8.  Coffeeneuring for Luis Garcia

Sunday November 13, 2016
West-O CoCo Stout
5 mile round trip

After completing my 7th and final trip I decided that I should take advantage of this wonderful weather and pleasant company and do one for Luis Garcia who is unable to complete his challenge due to a busted clavicle, scapula and 3 ribs received from a pothole related bicycle crash.

I was hoping that Surly's Bender was still on tap but it was not.  However, West-O's CoCo Stout was and it was $2 because of the NFL game special.  Cannot beat that for a craft beer.  West-O describes the brew best when they stated "Cream stout with lactose sugar…”thats why it’s a cream stout.” Cocoa nibs and bourbon vanilla beans make this beer creamy and chocolaty. Hints of coffee from 2 types of roasted malts. Candi sugar for a bit of marshmallow."

It was like a cold hot chocoale.  Very delicious!

Luis, heal quickly.  There are two types of bicyclists, those that have broken their collar bone and those that will.  I broke mine in 2010 going 30 mph.  I was luckier that you since that was the only bone I broke.

Saturday, November 5, 2016

Road Warrior

The scruffy looking dude was sitting at the end of the bar talking to the waitrix.  He had a mug which meant that he dropped 50 bucks down here last December or November or lied about it.  I was just trying to mind my M & G's (mug and growlers) and calculating if I had enough time for another mug before intercepting Wifey on the trail.  Time is always tight.  Then I overheard the conversation.

"Yeah, lots of layers in the morning then sweaty on the way home."

That was the give away.  Not a cager.  Possibly a motor biker.  So I asked him, "beesickle or motorbike?"


I moved a few stools closer to him so we could compare notes.  30 mile round trip commute just like mine.  Southsider just like me.  Busted clavicle now healed just like me.  Bagger bike until it was stolen.  Now road bike for commuter just like me 95% of the time.  Apt to take roads as convenience just like me.  More willing to skip trails out of expedience and fear of catastrophic failure sorta like me.  Looks for the best beer deal just like me.  A lot in common.

He heads north to John Deere in Ankeny.  Instead of playing it safe and taking the Neal Smith Trail he takes the roads.  "Yeah, you got this much room.  All sorts of gravel and debris."  I've been on those roads on weekends.  Shit but direct.  Yes the trail is a bit longer and safer but he says nobody is north bound when he rides.  Different when going home.

"The other day there was a big truck behind me.  I could hear it.  But a strap was loose on the trailer and after it passed me all sorts of roofing materials started falling off.  I had to take the ditch.  Plywood, shingles and other crap everywhere.  Then the car behind me almost hit me.  It did not see me.  They never do."  No doubt, blind as bats selfish cagers.

I queried, "why not the trail?"

"What if something happens to bike on the trail?  Bad flat tire, mechanical issue?  Catastrophic failure?  I'm hosed.  Difficult to get rescued."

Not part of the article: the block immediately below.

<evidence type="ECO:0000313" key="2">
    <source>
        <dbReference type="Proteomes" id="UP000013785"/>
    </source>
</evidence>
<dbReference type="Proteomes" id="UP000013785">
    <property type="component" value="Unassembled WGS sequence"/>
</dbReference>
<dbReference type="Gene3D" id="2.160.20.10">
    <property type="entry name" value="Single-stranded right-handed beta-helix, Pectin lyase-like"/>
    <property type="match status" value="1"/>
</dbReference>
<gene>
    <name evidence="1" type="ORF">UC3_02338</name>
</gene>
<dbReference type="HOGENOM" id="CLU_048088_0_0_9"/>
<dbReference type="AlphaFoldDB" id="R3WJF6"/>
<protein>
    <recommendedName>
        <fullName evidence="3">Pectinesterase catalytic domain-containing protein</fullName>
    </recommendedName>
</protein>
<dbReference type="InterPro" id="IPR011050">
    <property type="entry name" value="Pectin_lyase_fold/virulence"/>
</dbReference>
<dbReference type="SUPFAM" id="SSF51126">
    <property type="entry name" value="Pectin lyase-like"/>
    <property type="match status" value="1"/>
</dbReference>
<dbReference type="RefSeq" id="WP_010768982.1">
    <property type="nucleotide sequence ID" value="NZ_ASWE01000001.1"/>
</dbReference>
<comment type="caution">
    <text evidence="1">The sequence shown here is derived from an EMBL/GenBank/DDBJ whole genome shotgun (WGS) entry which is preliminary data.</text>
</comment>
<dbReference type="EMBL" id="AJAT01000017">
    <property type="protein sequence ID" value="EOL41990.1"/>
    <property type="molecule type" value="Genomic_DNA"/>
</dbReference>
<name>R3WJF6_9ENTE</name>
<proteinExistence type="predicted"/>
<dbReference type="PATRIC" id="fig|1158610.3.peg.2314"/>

True but pump, tube, tools, mobile phone and proper maintenance on the bike....  Then again why surrender to the Metal Overlords?  Open act of defiance on the pavement aimed directly at them.  I totally understand but pick my battles.  Maybe it is safer than I think.  Maybe his tolerance of those threats is greater than mine.

He's been doing this since March.  No real winter yet.  "Thinking about a fatbike for the winter." That would be great for the trails but a hybrid with studded tires would be faster and less expensive IMHO. Ice is the worst unless you ride on studs.

My mug had one large swallow left.  Mary should have made it Water Works Park by now, time to leave.  We clinked mugs one last time and I drained my dry.  Time to hit the streets and hope that the bastards will not run me over.  They are bad enough on each other and bicycles are often not on their radar until late.  Til we meet again, two wheels down.

Sunday, October 16, 2016

Dawson Cabin Campout

The journey begins.  Leaving work.

So we had one more fall ride in us.  One more time to load the baggers and ride to distant locales and enjoy ourselves.  Joe Hildreth invited me.  The plan had been in the works for months.  I believe he had been desiring this for a few years.  Simple plan.  Load up our bikes, cut out of work early and ride the Raccoon River Valley Trail to Sportsmans Park near Dawson and rent a cabin or two with a group of friends.  But as plans go somethings don't quite work out.  Nobody except for me could ride out there.  And that was ok because my loaded touring bicycle is slower than answered prayers.  The important thing is that this ride secured my goal of 1000 miles for October.  More importantly, such a ride would place me in Waukee on Saturday where my daughter, Dora, was competing in the Waukee Invitational marching Band Competition and later that evening the State competition.